Brexit Parliament debate puts hold on sterling rally
London's top-flight index dropped and sterling pulled back from session highs as a strengthening dollar and parliamentary debate on Brexit tempered the currency's relief rally.
It has been a volatile 24 hours for the pound, which jumped more than 1% against the US dollar in early trade after tumbling as low as 1.209 US dollars on Tuesday evening.
By Wednesday afternoon, the UK currency was around 0.8% higher at 1.22 US dollars despite losing almost 1% of its value during exchanges in the House of Commons on how Britain should leave the European Union. Against the euro, the pound was 1% higher at 1.107 euro.
The FTSE 100 Index closed down 0.7% or 46.9 points to 7024, after hitting a new intraday record of 7129.8 in the previous session.
The top tier's performance is closely linked to the pound. Sterling's gains tend to send the FTSE 100 lower as many of the listed multinational firms make their earnings overseas and benefit from a weak pound.
A strengthening US dollar knocked sterling's gains, but the pound was also impacted by further political jitters around Brexit.
Jasper Lawler, a market analyst at CMC Markets, noted that the pound went on a "400-point round trip in 12 hours."
He added: "Investors haven't appreciated operating in the dark over the UK's Brexit terms. The prospect of a bit more transparency from Theresa May could mark the beginning of more stable trading in the pound."
Since the EU referendum on June 23, the pound has lost nearly 18% of its value against the dollar.
Across Europe, the French Cac 40 and German Dax closed lower, down 0.4% and 0.5% respectively.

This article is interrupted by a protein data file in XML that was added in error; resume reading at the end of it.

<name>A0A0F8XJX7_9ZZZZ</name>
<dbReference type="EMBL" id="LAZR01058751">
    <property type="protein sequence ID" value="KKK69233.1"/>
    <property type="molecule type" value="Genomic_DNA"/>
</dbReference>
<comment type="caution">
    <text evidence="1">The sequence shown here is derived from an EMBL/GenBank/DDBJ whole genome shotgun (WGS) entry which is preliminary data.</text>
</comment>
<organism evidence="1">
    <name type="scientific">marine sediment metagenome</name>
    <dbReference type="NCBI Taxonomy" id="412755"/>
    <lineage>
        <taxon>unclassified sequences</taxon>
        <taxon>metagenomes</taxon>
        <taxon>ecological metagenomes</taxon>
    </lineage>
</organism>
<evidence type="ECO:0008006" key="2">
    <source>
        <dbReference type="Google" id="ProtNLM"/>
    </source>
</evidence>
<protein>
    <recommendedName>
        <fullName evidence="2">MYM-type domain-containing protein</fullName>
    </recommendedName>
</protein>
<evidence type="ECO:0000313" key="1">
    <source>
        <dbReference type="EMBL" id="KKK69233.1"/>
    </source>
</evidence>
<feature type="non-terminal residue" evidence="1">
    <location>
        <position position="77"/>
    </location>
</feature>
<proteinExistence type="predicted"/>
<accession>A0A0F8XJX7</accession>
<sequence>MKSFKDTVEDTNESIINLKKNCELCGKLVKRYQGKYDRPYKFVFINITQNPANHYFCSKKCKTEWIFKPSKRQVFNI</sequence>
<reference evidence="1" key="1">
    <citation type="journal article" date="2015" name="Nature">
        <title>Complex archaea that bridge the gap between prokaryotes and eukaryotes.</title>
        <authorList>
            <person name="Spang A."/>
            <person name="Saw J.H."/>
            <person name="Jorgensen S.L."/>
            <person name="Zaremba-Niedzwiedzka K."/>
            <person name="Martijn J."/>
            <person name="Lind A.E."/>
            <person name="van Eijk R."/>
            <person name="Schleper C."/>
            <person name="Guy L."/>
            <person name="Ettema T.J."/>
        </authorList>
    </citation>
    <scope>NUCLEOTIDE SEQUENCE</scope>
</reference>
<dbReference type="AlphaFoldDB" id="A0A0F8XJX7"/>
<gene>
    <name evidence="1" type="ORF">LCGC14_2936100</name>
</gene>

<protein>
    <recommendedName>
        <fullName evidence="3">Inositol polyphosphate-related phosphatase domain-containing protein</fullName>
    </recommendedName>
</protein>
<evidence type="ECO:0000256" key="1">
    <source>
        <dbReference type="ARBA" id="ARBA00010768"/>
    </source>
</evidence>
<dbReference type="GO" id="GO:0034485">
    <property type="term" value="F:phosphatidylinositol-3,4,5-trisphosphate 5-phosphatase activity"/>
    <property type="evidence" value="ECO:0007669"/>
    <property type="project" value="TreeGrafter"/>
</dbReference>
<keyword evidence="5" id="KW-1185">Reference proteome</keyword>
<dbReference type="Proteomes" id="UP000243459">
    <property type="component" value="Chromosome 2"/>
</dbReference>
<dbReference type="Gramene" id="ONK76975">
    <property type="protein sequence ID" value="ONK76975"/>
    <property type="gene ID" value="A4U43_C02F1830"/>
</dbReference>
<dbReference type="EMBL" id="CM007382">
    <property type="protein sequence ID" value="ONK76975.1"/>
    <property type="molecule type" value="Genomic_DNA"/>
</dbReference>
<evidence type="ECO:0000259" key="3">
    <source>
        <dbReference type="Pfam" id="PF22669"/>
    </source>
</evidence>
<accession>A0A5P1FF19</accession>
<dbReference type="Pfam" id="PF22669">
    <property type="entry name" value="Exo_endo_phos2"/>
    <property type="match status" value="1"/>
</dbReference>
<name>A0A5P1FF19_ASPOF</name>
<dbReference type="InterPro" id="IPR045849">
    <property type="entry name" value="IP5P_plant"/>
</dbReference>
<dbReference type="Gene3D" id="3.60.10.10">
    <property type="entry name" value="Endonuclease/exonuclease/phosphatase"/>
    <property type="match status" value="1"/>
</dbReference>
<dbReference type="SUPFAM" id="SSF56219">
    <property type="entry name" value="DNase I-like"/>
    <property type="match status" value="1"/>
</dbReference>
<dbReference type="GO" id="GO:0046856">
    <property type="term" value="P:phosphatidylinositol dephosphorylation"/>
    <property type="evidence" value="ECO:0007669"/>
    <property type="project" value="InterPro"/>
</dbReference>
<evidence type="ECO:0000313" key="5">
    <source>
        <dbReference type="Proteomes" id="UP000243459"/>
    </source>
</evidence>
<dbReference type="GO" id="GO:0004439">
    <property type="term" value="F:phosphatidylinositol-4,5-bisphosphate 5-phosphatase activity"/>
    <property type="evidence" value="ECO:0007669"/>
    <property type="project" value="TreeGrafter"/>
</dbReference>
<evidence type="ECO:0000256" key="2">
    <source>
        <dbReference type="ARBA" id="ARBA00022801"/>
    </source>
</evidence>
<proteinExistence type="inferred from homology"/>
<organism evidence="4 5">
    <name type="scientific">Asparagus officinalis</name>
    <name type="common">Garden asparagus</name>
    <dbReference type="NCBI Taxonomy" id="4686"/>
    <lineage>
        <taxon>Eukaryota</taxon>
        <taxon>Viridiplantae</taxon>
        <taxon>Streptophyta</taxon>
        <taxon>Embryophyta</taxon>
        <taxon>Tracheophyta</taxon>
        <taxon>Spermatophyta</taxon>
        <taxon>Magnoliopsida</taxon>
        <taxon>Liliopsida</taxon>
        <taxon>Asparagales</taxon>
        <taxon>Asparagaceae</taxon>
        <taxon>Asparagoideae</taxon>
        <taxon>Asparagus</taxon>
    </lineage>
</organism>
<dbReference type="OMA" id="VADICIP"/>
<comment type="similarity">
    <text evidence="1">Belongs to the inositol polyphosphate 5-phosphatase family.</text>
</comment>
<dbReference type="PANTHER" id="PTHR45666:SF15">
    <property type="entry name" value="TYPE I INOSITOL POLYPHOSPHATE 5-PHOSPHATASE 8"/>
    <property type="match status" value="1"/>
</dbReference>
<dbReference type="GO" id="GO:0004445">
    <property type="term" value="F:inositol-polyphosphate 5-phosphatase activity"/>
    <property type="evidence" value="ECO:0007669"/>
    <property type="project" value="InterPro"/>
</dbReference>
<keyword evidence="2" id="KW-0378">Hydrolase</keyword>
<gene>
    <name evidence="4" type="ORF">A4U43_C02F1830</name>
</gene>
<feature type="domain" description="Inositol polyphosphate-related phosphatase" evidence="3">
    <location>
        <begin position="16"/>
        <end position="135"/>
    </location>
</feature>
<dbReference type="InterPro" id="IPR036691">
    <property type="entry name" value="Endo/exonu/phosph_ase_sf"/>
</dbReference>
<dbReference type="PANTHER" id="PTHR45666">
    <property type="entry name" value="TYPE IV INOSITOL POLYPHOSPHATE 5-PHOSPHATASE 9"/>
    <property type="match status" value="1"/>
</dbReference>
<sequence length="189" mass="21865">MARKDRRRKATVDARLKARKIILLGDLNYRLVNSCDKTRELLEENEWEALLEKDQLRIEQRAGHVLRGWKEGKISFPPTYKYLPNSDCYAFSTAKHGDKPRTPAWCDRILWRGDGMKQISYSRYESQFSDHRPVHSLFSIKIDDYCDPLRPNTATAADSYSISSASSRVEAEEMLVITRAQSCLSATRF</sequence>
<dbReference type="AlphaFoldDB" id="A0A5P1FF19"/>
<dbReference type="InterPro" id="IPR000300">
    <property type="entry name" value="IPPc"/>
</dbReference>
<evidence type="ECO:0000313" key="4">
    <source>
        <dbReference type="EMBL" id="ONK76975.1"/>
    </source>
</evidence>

In oil markets, Brent crude prices were down 1.3% at 51.78 US dollars per barrel as the greenback strengthened, making the US dollar-denominated commodity more expensive in other currencies.
Investors also seemed to be losing hope that a potential output freeze by major oil producers could adequately tackle the global supply glut.
In UK stocks, s hares in British Airways-owner International Consolidated Airlines Group (IAG) rose following news Monarch had secured a £165 million cash injection from its owner, Greybull Capital, allowing it to retain its licence to operate.
It helped lift IAG shares up by 3.3p to 379.4p.
Away from the top tier, Premier Foods dropped more than 6% or 3.25p to 49p after warning that half-year results would be slightly lower than last year, due to dented demand for its grocery products. Sales in its grocery arm were down 9.5% in the three months to October.
The biggest risers on the FTSE 100 were Glencore up 14.3p to 236.2p, Direct Line Insurance Group up 11.6p to 362.6p, Aviva up 8.5p at 455.7p, and Centrica up 3.3p at 215.5p,
The biggest fallers on the FTSE 100 were Taylor Wimpey down 4p to 143.7p, Rolls-Royce down 20.5p to 754p, Dixons Carphone down 8.7p to 333.3p, and Barclays down 3.95p to 168.45p.